I am a fairly new Beacher and I shop religiously in our local area. It makes for good neighbourhood stuff.
After reading your article on the state of shops and restaurants (“Many factors feed into empty storefronts on Queen East”, March 21), I looked at Queen Street with some more interest.
It occurred to me that the general appearance would be a lot better if businesses would take care of a few things, like: replacing/repairing awnings; replacing missing letters in neon signs; sweeping the sidewalk in front of their establishment; if paper signs are used in the windows, make sure all corners are attached to the window; out of business storefronts were papered up neatly; fixing that little bit of missing paint; remove holiday decorations when the holidays are over and certainly by the time spring comes around; and remove flyers sticking out from the mailbox
Some establishments look squeaky clean from the street and attract customers more easily than others. I share Beacher concerns about the number of disappearing businesses. But I’m probably preaching to the converted.
Lessons from another village
I was shopping in Roncesvalles Village recently and was delighted to see how vibrant and attractive the main street has become. There are no glass highrises and all the retail stores in low rise buildings look spruced up and ready for spring.
I only saw a couple of empty stores and could not help comparing the area to our Beach Village, where Queen Street is full of spaces to rent.
Many of the open stores on Queen look like they could use the windows washed and more TLC.
It is general knowledge that Beach retailers continue to struggle mostly because of high rents and because the area does have the 360 degrees of dense population due to lake Ontario to the south.
I cannot say I have the answers to the problem but I can see the difference from one very successful Toronto “village” to our own.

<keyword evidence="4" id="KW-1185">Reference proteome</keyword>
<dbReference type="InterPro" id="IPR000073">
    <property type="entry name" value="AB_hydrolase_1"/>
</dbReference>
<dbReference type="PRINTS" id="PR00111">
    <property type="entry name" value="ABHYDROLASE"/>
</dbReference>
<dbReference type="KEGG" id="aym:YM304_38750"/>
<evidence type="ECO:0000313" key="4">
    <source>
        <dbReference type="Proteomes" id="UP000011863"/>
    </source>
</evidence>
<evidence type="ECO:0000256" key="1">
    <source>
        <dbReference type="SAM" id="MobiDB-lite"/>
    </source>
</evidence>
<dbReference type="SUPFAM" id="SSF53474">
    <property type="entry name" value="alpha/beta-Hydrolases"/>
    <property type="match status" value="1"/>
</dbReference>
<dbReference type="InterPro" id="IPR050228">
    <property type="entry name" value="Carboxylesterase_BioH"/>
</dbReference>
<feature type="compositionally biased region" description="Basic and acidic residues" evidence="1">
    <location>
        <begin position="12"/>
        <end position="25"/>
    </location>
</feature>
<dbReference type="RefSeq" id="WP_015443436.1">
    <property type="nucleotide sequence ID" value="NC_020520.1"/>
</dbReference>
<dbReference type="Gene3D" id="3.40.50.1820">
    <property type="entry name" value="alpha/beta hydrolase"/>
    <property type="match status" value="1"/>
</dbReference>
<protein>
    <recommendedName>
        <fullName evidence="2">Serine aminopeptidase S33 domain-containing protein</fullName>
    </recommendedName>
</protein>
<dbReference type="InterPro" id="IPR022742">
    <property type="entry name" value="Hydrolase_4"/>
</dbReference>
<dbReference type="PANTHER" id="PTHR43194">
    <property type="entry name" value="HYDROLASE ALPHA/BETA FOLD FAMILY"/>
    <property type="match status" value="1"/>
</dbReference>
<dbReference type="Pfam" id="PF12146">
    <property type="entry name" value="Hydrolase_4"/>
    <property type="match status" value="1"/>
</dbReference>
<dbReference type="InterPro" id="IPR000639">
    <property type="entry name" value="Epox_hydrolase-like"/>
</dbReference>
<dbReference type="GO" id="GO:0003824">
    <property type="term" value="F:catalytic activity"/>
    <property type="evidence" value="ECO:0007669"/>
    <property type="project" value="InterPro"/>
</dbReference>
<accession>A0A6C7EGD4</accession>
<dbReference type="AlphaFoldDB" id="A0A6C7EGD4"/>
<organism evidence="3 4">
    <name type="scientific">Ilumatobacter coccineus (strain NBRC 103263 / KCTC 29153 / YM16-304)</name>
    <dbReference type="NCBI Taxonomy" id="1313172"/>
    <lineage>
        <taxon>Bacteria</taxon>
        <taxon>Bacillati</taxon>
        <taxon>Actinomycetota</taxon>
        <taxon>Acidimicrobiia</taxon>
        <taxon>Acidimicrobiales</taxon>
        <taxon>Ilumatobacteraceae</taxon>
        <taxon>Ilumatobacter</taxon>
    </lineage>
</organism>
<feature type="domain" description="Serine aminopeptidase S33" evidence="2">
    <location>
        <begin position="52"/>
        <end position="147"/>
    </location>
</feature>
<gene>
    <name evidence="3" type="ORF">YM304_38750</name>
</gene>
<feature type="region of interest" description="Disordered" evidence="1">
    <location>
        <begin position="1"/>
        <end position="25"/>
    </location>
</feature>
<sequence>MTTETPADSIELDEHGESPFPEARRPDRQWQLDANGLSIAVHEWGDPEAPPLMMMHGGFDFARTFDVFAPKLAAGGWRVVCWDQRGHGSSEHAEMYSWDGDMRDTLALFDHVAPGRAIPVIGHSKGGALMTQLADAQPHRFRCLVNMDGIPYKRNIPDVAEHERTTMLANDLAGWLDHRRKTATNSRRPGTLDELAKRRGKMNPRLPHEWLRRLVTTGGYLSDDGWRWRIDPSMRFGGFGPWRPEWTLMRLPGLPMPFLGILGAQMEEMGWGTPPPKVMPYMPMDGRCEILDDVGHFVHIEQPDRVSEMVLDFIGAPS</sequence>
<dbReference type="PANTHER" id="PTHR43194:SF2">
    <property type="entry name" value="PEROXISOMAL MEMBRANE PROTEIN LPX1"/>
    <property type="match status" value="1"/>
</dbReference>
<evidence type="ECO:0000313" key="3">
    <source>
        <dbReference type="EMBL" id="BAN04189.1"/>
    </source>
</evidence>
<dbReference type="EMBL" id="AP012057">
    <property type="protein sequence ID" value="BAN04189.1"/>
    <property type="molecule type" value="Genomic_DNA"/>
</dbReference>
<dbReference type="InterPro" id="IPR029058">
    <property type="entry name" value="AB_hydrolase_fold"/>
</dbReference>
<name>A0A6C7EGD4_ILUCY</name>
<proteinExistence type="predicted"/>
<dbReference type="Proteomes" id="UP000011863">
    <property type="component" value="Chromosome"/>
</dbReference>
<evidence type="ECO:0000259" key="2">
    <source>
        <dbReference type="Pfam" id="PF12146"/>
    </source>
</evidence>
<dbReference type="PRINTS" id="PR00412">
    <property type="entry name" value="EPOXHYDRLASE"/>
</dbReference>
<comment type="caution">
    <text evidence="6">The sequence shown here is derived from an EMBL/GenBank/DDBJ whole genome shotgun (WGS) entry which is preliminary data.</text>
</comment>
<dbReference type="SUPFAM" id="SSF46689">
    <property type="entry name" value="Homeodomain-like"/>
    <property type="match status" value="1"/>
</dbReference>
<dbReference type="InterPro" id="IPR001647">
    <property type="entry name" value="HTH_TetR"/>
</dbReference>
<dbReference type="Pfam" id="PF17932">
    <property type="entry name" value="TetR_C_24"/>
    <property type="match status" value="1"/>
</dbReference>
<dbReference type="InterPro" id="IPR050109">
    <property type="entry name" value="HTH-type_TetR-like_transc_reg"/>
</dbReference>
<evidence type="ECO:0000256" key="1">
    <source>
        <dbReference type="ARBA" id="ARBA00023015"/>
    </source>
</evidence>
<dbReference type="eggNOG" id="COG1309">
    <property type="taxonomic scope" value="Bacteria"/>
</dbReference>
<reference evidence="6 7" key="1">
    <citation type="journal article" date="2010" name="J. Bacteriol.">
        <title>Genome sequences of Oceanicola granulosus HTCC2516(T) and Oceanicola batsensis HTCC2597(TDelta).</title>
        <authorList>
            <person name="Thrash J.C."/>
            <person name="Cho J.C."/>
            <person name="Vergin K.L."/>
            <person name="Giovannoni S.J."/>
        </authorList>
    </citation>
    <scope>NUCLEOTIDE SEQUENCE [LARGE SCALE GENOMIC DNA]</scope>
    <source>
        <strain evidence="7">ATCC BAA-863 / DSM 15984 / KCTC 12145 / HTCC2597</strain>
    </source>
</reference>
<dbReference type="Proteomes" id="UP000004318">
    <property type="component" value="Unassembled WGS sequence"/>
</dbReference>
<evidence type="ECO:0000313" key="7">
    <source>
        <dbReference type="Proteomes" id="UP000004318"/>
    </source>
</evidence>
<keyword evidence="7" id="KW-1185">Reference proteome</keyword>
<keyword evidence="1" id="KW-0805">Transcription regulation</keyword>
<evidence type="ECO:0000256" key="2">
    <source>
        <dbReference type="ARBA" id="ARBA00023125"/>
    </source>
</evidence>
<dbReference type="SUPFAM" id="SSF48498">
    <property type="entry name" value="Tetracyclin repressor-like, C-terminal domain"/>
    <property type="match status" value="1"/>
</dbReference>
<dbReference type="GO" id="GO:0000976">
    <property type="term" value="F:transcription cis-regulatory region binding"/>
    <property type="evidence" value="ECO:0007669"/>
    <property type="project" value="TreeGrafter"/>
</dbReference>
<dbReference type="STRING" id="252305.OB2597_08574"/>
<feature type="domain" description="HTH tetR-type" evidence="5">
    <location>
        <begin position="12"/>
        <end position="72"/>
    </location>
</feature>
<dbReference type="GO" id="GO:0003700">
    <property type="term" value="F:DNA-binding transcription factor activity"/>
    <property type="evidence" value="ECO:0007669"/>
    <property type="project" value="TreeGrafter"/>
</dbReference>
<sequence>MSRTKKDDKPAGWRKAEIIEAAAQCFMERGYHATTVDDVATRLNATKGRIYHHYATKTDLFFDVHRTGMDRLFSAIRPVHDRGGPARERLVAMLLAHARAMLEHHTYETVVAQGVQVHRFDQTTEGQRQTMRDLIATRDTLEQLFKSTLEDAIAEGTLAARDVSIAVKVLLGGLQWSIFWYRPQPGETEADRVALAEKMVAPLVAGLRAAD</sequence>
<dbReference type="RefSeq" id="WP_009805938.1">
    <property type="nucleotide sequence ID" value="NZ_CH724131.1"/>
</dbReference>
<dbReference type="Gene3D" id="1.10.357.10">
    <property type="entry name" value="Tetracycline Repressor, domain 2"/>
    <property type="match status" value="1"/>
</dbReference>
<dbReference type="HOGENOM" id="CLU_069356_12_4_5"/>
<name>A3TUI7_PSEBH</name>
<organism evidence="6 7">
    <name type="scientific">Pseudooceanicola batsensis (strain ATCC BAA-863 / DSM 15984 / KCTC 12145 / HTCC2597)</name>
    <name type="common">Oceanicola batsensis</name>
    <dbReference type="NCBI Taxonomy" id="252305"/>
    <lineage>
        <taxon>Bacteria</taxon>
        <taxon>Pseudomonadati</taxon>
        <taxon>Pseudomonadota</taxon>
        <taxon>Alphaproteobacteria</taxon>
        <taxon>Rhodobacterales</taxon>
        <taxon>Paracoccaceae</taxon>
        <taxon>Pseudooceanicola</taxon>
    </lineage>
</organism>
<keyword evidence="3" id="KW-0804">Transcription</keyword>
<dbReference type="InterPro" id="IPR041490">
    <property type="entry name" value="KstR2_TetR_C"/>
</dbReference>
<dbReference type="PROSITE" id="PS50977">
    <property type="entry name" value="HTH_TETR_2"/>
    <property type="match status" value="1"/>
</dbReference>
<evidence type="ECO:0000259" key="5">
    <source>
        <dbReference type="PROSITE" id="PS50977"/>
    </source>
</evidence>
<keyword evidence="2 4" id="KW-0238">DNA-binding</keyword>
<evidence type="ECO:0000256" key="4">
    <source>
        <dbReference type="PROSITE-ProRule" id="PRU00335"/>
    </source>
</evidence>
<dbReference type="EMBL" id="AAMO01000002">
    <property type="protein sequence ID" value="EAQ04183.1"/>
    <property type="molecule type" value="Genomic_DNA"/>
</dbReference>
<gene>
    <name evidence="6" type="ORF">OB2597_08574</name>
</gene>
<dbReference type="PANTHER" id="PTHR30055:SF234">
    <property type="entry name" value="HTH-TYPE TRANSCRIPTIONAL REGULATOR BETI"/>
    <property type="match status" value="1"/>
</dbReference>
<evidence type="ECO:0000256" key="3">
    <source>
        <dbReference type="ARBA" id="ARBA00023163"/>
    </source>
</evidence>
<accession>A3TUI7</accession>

Roncesvalles was full of people of all ages shopping in stores and eating in restaurants.
The shops appeared to include all that is needed for “shopping locally”.
Perhaps there is something to be learned from how they have “developed” so successfully with more emphasis on making a good mix of neighbourhood homes and stores and less on selling out to high rise developers.
New ‘gate’ in Kew spoils the view
I held my tongue and my pen as I watched the destruction of the flower gardens at the top of Kew Gardens.
I maintained my silence as, month after month, the area was closed to the public.
The work took forever, doubled in cost, and still I did not write.
A year passed and then another summer came and went.
When I returned from vacation, I could, at least, walk in the area again. The only necessary and successful renovation is the area around the War Memorial.
But then, out of nowhere, a hideous black thing appeared. Purporting to be a welcome gate, it spoils the view of the west end of the Beaches Branch Library and blocks the expansive view of the park from the sidewalk. These so-called renovations are a total folly.
The black barricade was the last straw for me and I had to speak up.